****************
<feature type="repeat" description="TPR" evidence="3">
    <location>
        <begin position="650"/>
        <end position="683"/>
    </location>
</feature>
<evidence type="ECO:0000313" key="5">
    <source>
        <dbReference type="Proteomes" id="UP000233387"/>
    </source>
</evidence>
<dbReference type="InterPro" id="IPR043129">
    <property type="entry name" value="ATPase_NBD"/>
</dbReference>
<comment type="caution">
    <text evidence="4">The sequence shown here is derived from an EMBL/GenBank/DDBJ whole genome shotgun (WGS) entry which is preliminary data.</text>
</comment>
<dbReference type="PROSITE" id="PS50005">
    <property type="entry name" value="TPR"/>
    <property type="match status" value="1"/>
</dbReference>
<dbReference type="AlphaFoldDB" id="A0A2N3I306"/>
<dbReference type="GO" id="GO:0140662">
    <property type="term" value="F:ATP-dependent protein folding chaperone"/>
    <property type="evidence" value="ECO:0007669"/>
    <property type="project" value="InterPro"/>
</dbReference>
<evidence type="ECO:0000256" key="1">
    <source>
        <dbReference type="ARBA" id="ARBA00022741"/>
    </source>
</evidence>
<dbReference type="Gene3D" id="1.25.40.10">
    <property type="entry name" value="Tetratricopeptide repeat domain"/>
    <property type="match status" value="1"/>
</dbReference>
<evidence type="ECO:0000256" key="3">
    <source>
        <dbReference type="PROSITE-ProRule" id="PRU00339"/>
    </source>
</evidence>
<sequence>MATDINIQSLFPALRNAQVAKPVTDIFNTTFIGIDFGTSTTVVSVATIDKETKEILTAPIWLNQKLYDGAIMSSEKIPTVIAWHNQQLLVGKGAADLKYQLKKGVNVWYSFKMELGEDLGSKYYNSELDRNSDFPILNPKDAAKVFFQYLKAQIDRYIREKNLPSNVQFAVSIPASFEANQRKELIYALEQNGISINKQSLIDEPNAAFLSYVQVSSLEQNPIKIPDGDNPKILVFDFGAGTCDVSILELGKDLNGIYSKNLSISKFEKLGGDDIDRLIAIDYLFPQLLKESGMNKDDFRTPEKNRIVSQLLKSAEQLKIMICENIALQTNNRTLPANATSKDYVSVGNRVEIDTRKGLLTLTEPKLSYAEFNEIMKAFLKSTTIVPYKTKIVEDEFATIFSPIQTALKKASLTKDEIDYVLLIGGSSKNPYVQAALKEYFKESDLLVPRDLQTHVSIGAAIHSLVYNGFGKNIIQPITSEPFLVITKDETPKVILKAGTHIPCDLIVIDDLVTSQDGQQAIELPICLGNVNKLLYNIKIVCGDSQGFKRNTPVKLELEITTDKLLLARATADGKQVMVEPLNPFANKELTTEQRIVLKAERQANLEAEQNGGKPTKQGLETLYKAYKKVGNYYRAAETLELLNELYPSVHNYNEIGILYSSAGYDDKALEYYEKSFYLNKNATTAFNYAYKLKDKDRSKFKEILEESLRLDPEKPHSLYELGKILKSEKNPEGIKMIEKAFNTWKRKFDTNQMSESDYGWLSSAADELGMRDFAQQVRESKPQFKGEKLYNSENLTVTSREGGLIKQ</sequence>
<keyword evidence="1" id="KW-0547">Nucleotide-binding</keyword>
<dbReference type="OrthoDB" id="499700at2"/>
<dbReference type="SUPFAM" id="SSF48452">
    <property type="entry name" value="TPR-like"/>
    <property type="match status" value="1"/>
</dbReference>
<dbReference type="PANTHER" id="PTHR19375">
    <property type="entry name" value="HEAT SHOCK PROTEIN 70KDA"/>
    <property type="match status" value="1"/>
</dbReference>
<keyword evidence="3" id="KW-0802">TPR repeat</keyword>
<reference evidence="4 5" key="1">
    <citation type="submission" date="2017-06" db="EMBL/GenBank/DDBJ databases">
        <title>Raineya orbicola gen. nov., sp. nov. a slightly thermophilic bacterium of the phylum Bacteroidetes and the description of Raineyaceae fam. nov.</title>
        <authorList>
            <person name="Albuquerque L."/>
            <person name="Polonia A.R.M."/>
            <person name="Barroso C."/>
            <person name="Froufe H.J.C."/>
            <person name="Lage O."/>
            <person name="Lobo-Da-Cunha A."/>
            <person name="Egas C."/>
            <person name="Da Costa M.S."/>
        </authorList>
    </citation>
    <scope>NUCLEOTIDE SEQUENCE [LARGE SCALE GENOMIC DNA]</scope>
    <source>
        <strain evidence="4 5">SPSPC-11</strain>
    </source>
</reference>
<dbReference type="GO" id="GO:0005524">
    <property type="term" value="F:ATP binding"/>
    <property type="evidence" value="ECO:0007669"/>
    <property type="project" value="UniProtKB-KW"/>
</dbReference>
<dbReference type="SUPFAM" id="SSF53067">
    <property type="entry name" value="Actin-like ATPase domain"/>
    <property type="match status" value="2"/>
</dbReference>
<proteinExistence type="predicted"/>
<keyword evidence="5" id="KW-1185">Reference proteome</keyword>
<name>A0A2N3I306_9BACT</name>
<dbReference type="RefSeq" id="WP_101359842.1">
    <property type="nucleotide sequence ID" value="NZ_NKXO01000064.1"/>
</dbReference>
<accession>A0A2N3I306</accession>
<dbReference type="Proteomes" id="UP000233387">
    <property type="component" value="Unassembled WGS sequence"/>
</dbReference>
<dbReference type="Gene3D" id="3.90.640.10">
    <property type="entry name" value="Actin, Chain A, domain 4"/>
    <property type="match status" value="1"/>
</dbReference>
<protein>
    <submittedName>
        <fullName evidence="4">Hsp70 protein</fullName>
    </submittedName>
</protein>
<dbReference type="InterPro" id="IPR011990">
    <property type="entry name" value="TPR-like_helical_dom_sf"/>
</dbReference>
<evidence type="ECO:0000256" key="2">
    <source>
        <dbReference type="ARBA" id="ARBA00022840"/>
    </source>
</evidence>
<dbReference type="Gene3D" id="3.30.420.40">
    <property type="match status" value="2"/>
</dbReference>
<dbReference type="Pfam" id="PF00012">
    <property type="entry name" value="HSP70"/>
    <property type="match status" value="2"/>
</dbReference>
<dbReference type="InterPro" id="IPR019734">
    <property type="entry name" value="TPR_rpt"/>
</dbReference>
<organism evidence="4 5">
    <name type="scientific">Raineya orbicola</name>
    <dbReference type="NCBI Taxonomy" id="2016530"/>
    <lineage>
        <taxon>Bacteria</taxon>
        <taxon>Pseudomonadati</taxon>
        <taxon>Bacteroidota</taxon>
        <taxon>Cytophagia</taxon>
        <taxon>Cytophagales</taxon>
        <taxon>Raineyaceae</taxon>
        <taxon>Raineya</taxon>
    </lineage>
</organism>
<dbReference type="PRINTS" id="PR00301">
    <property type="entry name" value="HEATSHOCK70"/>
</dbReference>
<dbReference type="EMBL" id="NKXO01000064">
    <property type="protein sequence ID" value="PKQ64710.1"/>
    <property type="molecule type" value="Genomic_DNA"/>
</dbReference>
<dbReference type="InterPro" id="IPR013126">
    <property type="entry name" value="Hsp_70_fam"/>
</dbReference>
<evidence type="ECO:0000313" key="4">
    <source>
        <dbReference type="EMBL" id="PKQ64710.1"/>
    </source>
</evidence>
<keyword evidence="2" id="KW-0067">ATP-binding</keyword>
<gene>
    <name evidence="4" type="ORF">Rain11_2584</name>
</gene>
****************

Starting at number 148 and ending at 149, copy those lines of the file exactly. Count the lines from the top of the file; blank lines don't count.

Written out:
<gene>
    <name evidence="4" type="ORF">Rain11_2584</name>